Most of my writing I do at home, where it’s usually quiet and with less distraction. Except for the onslaught of political robocalls during the recently concluded swing-state season, about the only robocalls we get are from “Rachel from Cardholder Services.”
If you’ve gotten these you know that it it works like this: “Press 1 to lower your interest rates now!” — and they connect you to a live person.
“Press 2 and your number will be removed from our records!” — which is untrue. I have pressed 2 at least 50 times. It does no good. These are wholly illegal operations, not only because they ignore the national “Do Not Call Registry” but because they’re also scams.
More than one blogger has written about this, and there’s a very good series of posts about how the scam works and the players behind it here. The bottom line is they’re seeking to charge you $1,000 to $1,500 to act as an intermediary between you and the bank that issued your card, to get the latter to lower the rates. Which you can often do all yourself for free.
Because pressing 2 doesn’t stop the calls, months ago I began pressing 1 to talk to the live operator. There were a few reasons. First, I wanted to find out who these people are and where they’re located.
Second, I decided to waste as much of their time as I could. These boiler-room criminals work on commission, and the more of their time you waste, the more money it costs them. (These boiler rooms can easily have monthly operating costs of $75,000 per month.)
Third, I wanted them to leave me alone. I reasoned that sooner or later they would wise up and remove my number so as not to allow me to waste their time any longer. More about that a bit later.
For those reasons I’ve endeavored to keep the reps on the phone as long as I can each time Rachel calls. This involves telling them fibs like 1) “Hold on, I have to go find my wallet, to get the cards;” or 2) “Hang on, let me go get my bills, so I can tell you the balance and current interest rates;” and 4 to 5-minutes waits on the phone.
If you tell them you have 4 different cards you want to reduce rates on, the reps tend to get excited and are more likely to stay on the line, because they charge $1,000 to $1,500 per card they “help” you with. This ploy works on their greed.
And with each call, if you’re skillful, you can learn a little bit more about their operation and waste more of their time. But that involves inventing fictitious balances, fictitious interest rates and fictitious credit card numbers, to play along with their game.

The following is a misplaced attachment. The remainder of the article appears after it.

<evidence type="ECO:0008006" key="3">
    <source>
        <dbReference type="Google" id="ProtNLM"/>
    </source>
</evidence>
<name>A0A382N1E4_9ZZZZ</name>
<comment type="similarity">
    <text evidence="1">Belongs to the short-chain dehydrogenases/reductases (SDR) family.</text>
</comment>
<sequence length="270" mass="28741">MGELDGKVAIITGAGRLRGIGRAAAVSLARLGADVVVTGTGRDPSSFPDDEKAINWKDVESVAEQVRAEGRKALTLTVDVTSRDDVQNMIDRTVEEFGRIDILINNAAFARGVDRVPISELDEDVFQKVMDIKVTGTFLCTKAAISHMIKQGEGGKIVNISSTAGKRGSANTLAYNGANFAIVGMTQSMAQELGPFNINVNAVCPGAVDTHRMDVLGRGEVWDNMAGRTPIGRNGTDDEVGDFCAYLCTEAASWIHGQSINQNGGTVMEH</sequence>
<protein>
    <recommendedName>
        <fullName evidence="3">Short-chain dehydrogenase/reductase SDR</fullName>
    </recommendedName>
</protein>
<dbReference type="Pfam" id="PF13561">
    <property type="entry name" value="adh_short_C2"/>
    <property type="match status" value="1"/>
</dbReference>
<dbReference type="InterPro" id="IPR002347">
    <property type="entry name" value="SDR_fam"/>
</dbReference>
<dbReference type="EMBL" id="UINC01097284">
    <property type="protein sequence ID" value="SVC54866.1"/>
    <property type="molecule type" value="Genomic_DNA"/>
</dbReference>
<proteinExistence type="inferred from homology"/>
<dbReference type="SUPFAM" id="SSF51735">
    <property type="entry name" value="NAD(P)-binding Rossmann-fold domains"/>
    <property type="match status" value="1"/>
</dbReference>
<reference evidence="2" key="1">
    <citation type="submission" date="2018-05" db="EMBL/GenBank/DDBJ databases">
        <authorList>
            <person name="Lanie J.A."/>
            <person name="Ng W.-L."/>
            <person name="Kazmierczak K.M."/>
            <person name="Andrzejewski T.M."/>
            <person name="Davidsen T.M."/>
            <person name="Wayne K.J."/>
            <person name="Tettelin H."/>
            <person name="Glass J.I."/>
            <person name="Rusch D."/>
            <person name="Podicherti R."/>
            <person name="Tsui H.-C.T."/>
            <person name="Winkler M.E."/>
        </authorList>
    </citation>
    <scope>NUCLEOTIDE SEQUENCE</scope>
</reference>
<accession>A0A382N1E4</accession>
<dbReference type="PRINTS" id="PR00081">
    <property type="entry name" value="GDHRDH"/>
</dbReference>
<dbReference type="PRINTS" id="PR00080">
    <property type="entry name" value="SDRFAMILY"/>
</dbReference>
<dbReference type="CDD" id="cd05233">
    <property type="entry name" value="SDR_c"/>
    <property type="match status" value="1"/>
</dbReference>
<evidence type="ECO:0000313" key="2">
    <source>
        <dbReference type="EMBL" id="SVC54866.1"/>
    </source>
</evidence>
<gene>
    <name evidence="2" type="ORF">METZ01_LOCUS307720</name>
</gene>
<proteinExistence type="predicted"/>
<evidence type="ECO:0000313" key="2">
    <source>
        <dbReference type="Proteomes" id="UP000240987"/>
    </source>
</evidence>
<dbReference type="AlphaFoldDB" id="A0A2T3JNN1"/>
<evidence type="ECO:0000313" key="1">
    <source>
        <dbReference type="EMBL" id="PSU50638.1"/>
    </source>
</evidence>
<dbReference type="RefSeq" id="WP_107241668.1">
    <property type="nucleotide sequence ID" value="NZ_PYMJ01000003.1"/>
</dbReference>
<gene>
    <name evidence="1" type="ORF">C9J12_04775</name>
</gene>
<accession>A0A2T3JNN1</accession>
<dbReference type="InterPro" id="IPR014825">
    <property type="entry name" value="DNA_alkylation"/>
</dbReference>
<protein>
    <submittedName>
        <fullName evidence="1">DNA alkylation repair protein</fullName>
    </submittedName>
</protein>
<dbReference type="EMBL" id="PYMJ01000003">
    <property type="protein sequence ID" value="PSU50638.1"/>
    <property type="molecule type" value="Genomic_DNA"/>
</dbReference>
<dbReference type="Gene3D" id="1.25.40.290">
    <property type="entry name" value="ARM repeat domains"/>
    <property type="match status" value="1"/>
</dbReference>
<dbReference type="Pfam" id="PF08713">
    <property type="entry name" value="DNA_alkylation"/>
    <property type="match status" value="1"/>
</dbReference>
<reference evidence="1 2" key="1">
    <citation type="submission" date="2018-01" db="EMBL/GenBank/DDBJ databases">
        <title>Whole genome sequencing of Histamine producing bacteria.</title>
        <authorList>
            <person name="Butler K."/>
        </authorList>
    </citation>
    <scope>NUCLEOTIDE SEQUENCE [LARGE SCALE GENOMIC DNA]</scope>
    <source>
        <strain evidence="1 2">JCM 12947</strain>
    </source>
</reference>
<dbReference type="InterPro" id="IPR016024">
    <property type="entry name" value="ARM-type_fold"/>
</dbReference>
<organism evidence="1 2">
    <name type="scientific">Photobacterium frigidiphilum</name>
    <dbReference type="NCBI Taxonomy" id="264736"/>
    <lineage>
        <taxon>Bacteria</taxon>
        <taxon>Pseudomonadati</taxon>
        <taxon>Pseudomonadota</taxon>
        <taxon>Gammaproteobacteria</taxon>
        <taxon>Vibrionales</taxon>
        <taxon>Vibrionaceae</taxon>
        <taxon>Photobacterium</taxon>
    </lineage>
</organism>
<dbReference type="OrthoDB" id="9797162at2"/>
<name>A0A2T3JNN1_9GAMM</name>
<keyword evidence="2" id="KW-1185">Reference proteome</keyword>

Once, I kept a lady on the line by claiming I couldn’t read the number on the card because “the light is bad.” I had her wait until I’d found a pencil, sharpened it, then found a piece of paper that I furiously penciled across, with the card underneath, to reveal those digits that I was having trouble reading.
Anyway, Friday I got another call from Rachel, and I pressed 1, and that’s how I learned they’re getting tired of me.
I got a gentleman who didn’t identify himself.
“You want to lower your interest rates?” he asked.
“Yes I do!” I replied.
“What is your balance?” he asked.
“Do you want the total of all four cards?” I asked. “Or the individual balances?”
“First, the total,” he said.
“It’s $29,000,” I lied.
“What’s your rate?” he asked.
“For which card?” I replied.
There was a pause, as if he was looking at something. And then he said this:
“Aw, man. Why do you do this?”
“Because I want to lower my interest rates,” I said.
“Why are you calling and bugging us? he said.
“Brother, you’re calling me,” I said. “I just want to lower my interest rates.”
Then he hung up.
What it told me is they’ve created some list of miscreants who accept these bothersome calls for the purpose of bothering these criminals right back. Suddenly, the months of intermittent effort I’ve put into this endeavor felt completely validated.
Now, I can’t wait until Rachel calls back again!